For those who are not familiar with this verse of prophesy or its significance in the bible, let me offer a quick summary. Isaiah’s prophecy predicted that God would bring forth a pagan ruler who would help the Jewish people in their hour of greatest need. According to biblical scholars, this occurred 150 years later when Cyrus the Great (who ruled the Achaemenid Empire but is sometimes labeled simply as a “Persian” king) defeated the Babylonian empire around 539 BC. Among those who were suddenly under Cyrus’ rule were the Jewish people, who the Babylonians sent into exile after they defeated Judea in 586 BC. In the book of Ezra, Cyrus later actively supported the efforts of Ezra and Zerubbabel to rebuild the temple in Jerusalem by using the royal treasury to pay for building expenses. The temple had been in ruins since the sacking of Jerusalem. This had caused an existential crisis for the Jewish people since they were directed by God to offer sacrifices at the temple (in the seventeenth chapter of Leviticus).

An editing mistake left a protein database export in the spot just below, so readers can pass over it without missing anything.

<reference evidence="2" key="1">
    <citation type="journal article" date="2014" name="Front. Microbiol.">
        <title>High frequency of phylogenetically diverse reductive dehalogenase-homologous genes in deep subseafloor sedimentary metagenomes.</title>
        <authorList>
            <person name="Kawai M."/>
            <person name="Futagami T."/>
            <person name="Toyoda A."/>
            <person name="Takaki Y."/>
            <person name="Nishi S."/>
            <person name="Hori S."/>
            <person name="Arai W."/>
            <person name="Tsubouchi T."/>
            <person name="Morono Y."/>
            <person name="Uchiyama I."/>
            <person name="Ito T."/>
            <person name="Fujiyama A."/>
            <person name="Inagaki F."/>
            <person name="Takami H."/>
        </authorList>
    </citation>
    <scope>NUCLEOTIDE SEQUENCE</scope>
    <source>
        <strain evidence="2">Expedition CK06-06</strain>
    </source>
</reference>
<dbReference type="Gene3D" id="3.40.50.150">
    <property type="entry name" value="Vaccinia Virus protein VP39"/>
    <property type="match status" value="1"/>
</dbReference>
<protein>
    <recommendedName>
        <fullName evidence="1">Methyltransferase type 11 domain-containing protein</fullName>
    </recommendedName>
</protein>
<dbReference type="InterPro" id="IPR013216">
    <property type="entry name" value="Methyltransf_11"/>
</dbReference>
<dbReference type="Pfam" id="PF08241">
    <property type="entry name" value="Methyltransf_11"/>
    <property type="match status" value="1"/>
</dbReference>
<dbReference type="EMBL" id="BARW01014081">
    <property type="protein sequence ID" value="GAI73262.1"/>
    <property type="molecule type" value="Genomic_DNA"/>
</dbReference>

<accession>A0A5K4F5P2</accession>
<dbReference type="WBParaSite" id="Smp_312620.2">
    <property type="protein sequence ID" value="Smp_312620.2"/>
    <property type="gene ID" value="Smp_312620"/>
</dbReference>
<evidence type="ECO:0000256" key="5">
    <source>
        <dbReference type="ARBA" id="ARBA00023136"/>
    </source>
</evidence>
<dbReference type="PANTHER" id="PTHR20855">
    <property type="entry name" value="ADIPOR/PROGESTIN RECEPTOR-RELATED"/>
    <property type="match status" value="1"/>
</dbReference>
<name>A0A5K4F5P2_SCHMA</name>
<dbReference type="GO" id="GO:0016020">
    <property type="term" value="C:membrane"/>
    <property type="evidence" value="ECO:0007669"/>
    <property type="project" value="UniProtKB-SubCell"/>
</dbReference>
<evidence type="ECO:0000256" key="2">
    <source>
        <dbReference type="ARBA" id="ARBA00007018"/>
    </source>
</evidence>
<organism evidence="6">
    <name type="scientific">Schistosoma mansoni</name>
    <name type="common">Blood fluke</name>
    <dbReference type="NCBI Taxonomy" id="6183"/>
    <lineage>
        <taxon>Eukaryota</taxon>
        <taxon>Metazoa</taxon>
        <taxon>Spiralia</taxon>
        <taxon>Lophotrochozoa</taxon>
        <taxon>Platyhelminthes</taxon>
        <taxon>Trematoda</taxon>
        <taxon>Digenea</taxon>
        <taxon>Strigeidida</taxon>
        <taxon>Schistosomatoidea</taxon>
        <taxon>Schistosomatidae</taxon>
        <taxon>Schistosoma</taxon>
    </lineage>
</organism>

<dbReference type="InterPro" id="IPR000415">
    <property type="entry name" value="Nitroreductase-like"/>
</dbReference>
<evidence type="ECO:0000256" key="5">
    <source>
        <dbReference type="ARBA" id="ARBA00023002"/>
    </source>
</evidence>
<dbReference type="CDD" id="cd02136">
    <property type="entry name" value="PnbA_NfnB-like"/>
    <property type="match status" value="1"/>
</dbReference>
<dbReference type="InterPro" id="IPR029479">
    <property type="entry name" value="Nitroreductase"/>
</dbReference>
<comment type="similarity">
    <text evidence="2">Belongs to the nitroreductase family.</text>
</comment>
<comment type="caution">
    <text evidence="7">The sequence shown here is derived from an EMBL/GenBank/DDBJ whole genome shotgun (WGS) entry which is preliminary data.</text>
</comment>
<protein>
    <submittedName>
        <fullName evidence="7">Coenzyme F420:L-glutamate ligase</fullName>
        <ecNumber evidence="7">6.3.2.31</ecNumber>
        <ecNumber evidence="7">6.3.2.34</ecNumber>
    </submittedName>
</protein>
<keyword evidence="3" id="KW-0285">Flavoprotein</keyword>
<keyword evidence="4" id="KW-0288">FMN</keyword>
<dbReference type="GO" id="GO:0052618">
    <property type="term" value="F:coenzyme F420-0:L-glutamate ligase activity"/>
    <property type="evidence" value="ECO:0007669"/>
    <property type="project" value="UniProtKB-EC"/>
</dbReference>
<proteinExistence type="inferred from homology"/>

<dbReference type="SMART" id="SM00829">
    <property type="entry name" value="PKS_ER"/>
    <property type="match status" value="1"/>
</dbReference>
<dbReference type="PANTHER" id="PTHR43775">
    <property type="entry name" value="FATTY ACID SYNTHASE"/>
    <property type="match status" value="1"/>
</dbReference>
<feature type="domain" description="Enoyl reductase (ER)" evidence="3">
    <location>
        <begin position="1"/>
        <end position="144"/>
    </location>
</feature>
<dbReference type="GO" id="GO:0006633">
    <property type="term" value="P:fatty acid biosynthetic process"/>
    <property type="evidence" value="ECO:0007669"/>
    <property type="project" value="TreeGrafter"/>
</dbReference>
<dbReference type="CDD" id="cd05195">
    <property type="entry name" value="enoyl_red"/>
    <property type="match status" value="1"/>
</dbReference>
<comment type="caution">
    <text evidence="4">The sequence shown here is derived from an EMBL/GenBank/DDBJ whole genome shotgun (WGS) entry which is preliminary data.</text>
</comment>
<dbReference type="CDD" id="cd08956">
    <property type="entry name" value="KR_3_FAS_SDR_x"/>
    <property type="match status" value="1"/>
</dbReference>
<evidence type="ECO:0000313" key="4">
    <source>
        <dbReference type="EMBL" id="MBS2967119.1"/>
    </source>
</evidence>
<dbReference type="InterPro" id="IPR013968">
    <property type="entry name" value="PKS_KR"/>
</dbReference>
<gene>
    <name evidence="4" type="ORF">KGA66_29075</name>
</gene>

Whether or not Donald Trump is being used by God to help evangelical Americans is a topic that none will be able to answer definitively. In any case, this blog is not about predicting the future or making theological judgments. It is all about looking at the present through the lens of the past. With that in mind, this month’s History Rhyme will take a brief look at how the United States has fared at times when it had especially religious leaders and how it did when its leaders were not especially religious. According to David Masci, who is a senior writer and editor focusing on religion at the Pew Research Center, almost all presidents of the United States have been avowed Christians. The largest number of presidents (11) were self-avowed Episcopalians. Yet, four of these – George Washington, James Madison, James Monroe, and John Tyler – were most likely actually Diests who did not believe in an active God. Instead, these men saw God as a cosmic clock maker who set the universe in motion and then left it alone. This is in direct opposition to the picture of God actively hearing and responding to prayers – even prayers for a particular candidate winning an election. Another sizable group of presidents (John Adams, John Quincy Adams, Millard Filmore, and William Howard Taft) were Unitarians who denied the existence of the Trinity. This would certainly be seen as heretical to modern conservative Christians.